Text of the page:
Irina Kolpakova in the studio with Katherine Williams. Photo by Quinn Wharton for Pointe.

7 Tough-Love Lessons from the Legendary Irina Kolpakova

Being coached by a treasure like former Kirov prima Irina Kolpakova is an experience most dancers only dream of. But company members at American Ballet Theatre have been the lucky beneficiaries of her wisdom since 1990. Thanks to Instagram, where pros like Gillian Murphy and James Whiteside share snippets of their sessions with Kolpakova, any ballet lover can be a fly on the wall during rehearsals with the famed ballet mistress.


Though she's well into her 80s, don't you dare think that Kolpakova has gone soft. She coaches with incredible passion, not to mention a dash of humor, and never lets a dancer rest on their laurels—yes, even James Whiteside needs to be reminded how to properly prep for a pirouette now and then.

We've gathered videos of our favorite tough-love lessons from Kolpakova. Take note.

Lesson #6: Placement matters...and Kolpokova possibly cares about it even more than Gillian Murphy doing a quintuple. 

Latest Posts


Getty Images

How Do You Like Our New Look?

Notice anything different about our site? Perhaps the bigger, splashier images and the fun new fonts?

Welcome to the new pointemagazine.com! We just got a fabulous new redesign, and we can't wait to share the results with you. Have a look around—our exclusive dance photography looks more beautiful than ever, and our stories are easier to navigate. We think you'll agree, ballet has never looked this good!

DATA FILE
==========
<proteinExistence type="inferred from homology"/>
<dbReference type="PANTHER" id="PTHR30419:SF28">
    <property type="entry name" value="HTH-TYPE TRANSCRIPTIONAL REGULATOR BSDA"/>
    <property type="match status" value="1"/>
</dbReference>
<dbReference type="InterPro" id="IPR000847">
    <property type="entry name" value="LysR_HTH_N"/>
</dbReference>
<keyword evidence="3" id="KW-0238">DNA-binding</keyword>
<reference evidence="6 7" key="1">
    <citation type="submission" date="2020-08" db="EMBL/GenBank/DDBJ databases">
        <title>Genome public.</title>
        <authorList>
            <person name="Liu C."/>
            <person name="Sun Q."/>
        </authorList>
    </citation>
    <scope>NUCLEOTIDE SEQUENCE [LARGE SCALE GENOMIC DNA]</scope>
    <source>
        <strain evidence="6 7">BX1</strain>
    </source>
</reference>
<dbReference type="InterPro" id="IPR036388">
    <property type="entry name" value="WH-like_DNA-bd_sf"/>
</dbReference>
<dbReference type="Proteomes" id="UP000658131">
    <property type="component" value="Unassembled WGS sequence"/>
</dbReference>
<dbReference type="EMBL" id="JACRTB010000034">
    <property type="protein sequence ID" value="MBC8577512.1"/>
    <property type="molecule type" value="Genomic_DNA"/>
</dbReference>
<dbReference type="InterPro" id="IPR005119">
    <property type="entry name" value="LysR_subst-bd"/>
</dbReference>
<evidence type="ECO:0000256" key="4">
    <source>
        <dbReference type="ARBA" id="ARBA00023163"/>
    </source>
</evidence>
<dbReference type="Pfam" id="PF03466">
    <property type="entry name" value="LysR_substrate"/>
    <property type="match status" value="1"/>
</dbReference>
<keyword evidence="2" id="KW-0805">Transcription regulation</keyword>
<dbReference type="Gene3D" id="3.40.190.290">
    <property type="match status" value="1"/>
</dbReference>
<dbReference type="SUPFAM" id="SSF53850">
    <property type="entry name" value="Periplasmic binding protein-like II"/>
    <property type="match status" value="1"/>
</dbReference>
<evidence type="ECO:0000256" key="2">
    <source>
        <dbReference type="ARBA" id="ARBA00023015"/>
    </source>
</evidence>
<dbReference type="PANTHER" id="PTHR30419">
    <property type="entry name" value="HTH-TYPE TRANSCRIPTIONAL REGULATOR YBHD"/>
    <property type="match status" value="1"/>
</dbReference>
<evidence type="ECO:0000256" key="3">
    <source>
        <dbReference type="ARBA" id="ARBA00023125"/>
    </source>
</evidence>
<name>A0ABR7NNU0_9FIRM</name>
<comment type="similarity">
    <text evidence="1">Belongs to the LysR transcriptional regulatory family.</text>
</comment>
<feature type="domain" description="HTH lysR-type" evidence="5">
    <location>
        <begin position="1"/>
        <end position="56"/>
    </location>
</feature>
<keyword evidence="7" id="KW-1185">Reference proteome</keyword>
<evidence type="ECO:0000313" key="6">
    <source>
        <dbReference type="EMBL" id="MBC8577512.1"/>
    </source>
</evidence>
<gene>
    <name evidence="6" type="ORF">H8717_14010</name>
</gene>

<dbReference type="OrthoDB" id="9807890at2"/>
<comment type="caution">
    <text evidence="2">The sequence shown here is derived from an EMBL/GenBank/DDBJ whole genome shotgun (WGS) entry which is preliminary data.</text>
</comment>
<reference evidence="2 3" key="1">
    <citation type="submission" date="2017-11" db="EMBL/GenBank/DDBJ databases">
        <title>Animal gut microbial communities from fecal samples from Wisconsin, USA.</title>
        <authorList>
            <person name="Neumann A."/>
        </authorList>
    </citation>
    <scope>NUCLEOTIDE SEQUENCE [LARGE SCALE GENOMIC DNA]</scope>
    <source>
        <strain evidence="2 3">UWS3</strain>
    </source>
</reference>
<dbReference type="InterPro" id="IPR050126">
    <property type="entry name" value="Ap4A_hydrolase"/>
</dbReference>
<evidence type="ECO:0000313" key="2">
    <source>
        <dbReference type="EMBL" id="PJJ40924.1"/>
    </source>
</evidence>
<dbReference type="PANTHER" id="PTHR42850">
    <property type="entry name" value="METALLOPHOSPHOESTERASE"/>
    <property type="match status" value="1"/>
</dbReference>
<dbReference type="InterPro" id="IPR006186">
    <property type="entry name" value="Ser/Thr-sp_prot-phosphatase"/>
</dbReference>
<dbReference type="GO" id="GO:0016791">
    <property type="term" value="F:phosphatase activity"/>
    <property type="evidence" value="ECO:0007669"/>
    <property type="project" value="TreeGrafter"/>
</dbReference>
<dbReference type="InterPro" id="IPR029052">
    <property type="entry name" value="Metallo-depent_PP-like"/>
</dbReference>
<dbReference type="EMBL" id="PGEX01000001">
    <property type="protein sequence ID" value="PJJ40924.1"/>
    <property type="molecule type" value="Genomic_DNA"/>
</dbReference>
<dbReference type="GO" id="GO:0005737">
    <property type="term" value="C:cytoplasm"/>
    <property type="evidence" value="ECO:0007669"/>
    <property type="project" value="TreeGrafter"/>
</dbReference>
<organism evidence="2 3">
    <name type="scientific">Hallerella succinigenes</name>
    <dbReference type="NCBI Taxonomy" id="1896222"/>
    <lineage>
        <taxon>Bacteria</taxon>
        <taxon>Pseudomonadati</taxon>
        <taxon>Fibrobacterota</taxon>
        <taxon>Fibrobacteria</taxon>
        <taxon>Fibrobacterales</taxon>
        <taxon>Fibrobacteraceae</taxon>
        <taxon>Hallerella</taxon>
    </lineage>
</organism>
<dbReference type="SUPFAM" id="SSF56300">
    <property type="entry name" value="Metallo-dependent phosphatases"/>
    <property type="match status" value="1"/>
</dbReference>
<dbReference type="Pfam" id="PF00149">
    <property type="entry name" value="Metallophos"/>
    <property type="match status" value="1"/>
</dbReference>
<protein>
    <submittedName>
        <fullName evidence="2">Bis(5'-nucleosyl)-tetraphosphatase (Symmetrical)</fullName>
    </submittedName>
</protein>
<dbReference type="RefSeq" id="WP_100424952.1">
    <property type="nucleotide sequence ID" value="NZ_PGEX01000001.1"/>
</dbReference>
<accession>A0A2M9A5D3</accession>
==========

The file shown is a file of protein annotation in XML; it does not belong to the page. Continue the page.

Intern at Pointe!

Are you a total bunhead who loves to write? You might be the perfect fit for Pointe. We're seeking an editorial intern who's equally passionate about ballet and journalism.

Keep reading
Darian Volkova, Courtesy Shayer

How I Deal with Racist Remarks as a Ballet Dancer of Color

After years of rigorous training, ballet dancers become accustomed to constructive and oftentimes harsh criticism. Being scrutinized is something that comes with the territory.

I myself spent the better half of my high school years in Russia, where political correctness does not get in the way of progress. We were trained to use criticism as fuel to propel us forward. Everything said in class or rehearsal was meant to help better ourselves and not to be taken personally.

But where is the line between helpful advice and offensive language?

Keep reading